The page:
Since the publication of the first volume of Don Quixote in 1605, the world has been enthralled by the tale of the aging country gentleman whose love of chivalric romance stories inspires him to travel the countryside righting wrongs — even though his enemies and deeds proved delusional more often than not. Now, as Miguel de Cervantes’s book witnesses its 400th anniversary, it is at last having a celebration worthy of its place in history.

Spain, the setting of the novel, is holding year-round events, and has even constructed a Don Quixote pilgrimage throughout the Castilla-La Mancha region, a 60-day journey covering some 2,500 kilometres (although purists may argue that the route has been largely manufactured by a zealous tourism industry; the only place ever identified by name in the book is Barcelona).

Embracing Don Quixote is proving to be a global cause, rivalling last year’s great literary anniversary, the centenary of Bloomsday — the celebration of James Joyce’s Ulysses that sees Dublin go wild every June 16. In London, one can find art exhibitions, such as Tilting at Windmills: From Fool to Hero at the British Library. In Manhattan, a tribute to the book, part of the PEN World Voices festival, will be held tonight at the New York Public Library, featuring authors Salman Rushdie, Margaret Atwood, Paul Auster and others. In June, George Balanchine’s ballet Don Quixote will be performed at the Kennedy Centre in Washington with several National Ballet of Canada corps members; the program will be remounted in Canada at a later date.

Don Quixote is important because it is a text that both looks back and looks forward,” explains Stephen Rupp, the chair of the department of Portuguese and Spanish at the University of Toronto, who has co-ordinated a conference on the book to take place in Toronto on May 11. “It takes the long tradition that informs classical texts, such as those by Homer and Virgil, and it reworks many of the motifs and concerns of that tradition in then-modern terms. It provides a bridge between earlier literature and the modern novel.”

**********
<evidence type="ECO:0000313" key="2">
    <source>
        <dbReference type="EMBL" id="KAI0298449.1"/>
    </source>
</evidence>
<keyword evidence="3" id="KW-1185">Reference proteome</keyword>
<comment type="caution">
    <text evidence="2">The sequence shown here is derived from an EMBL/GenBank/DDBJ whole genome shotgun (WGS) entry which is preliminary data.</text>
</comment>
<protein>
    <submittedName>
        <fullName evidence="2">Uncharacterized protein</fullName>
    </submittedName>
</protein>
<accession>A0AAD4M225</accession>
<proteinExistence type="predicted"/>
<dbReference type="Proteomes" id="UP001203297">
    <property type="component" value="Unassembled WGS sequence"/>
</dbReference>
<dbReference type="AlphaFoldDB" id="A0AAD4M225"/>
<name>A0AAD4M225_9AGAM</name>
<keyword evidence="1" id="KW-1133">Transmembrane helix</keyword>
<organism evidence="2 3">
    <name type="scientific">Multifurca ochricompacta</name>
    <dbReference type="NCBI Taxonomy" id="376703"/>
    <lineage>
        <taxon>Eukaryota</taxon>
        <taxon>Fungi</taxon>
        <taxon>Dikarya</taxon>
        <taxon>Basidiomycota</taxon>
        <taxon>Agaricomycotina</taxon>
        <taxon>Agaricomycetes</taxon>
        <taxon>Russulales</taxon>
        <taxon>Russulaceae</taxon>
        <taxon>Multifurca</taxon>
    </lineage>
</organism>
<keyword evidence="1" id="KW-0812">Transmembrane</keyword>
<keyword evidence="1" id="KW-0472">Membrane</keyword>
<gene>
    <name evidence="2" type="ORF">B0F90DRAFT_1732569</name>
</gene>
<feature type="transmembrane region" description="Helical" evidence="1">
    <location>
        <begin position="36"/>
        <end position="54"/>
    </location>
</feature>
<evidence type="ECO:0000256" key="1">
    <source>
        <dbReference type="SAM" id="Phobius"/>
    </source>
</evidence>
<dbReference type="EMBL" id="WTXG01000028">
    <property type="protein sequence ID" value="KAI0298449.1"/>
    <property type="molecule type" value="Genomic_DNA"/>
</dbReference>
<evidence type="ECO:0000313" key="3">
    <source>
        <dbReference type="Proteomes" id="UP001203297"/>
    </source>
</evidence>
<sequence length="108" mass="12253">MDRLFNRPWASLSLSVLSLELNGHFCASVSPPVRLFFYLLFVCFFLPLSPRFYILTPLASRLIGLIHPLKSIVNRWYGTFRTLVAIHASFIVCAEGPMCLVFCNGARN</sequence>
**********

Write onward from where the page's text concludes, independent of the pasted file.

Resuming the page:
But it’s not just as a footpath of literature that Don Quixote is more than a footnote in history. Rupp also thinks the book was a success because of its broad range of comedy, including irony, satire, slapstick and parody. And it featured characters commenting on the book or themselves, centuries before the term meta-textual was commonly bandied about in academia. “I think he wrote the book to have something for every kind of reader,” says Rupp.

For Edith Grossman, whose critically acclaimed new translation of Don Quixote will be released in paperback on April 23, the date of Cervantes’s death, it’s the human qualities in the characters of Don Quixote and his sidekick, loyal squire Sancho Panza, that compel readers. Their comic journey — a mad quest to impress Quixote’s princess Dulcinea (really a local peasant girl) sees them fight giants (really windmills) — is something everyone can relate to, or at least dream about.

“I think all of us at one time or another have seen ourselves in Don Quixote, felt ourselves misunderstood by a hostile world. The things that drive Quixote, the desire to improve life, that’s something that speaks to us in a way that Hamlet speaks to us or that Faust speaks to us,” says Grossman. She’ll be hitting the North American Don Quixote lecture circuit, stopping in Toronto on May 11, as part of this continent’s exploration of the book and its influence on Western culture.